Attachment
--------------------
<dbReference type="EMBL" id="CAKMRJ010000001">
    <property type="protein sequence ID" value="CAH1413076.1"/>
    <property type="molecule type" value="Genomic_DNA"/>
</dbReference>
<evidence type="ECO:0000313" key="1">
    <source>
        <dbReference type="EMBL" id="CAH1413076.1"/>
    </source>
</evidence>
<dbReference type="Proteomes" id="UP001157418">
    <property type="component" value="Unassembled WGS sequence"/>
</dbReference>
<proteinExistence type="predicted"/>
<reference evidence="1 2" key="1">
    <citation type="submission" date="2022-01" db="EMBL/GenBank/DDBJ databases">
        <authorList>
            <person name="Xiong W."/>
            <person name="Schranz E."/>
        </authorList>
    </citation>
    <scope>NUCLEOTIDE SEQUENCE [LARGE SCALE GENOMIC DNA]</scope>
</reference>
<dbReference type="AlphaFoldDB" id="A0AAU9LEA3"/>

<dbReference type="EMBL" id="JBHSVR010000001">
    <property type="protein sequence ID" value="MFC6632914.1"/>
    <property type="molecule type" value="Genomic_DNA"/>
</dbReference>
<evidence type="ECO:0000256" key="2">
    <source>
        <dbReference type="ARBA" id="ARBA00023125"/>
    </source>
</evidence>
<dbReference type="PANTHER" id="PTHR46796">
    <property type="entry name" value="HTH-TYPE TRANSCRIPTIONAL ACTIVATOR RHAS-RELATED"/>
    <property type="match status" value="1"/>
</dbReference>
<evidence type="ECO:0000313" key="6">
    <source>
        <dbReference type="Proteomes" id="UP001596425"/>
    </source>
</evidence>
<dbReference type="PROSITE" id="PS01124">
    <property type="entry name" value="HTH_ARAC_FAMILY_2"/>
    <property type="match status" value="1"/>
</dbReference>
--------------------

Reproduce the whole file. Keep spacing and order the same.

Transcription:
<dbReference type="EMBL" id="CAKMRJ010000001">
    <property type="protein sequence ID" value="CAH1413076.1"/>
    <property type="molecule type" value="Genomic_DNA"/>
</dbReference>
<evidence type="ECO:0000313" key="1">
    <source>
        <dbReference type="EMBL" id="CAH1413076.1"/>
    </source>
</evidence>
<dbReference type="Proteomes" id="UP001157418">
    <property type="component" value="Unassembled WGS sequence"/>
</dbReference>
<proteinExistence type="predicted"/>
<reference evidence="1 2" key="1">
    <citation type="submission" date="2022-01" db="EMBL/GenBank/DDBJ databases">
        <authorList>
            <person name="Xiong W."/>
            <person name="Schranz E."/>
        </authorList>
    </citation>
    <scope>NUCLEOTIDE SEQUENCE [LARGE SCALE GENOMIC DNA]</scope>
</reference>
<dbReference type="AlphaFoldDB" id="A0AAU9LEA3"/>

<dbReference type="EMBL" id="JBHSVR010000001">
    <property type="protein sequence ID" value="MFC6632914.1"/>
    <property type="molecule type" value="Genomic_DNA"/>
</dbReference>
<evidence type="ECO:0000256" key="2">
    <source>
        <dbReference type="ARBA" id="ARBA00023125"/>
    </source>
</evidence>
<dbReference type="PANTHER" id="PTHR46796">
    <property type="entry name" value="HTH-TYPE TRANSCRIPTIONAL ACTIVATOR RHAS-RELATED"/>
    <property type="match status" value="1"/>
</dbReference>
<evidence type="ECO:0000313" key="6">
    <source>
        <dbReference type="Proteomes" id="UP001596425"/>
    </source>
</evidence>
<dbReference type="PROSITE" id="PS01124">
    <property type="entry name" value="HTH_ARAC_FAMILY_2"/>
    <property type="match status" value="1"/>
</dbReference>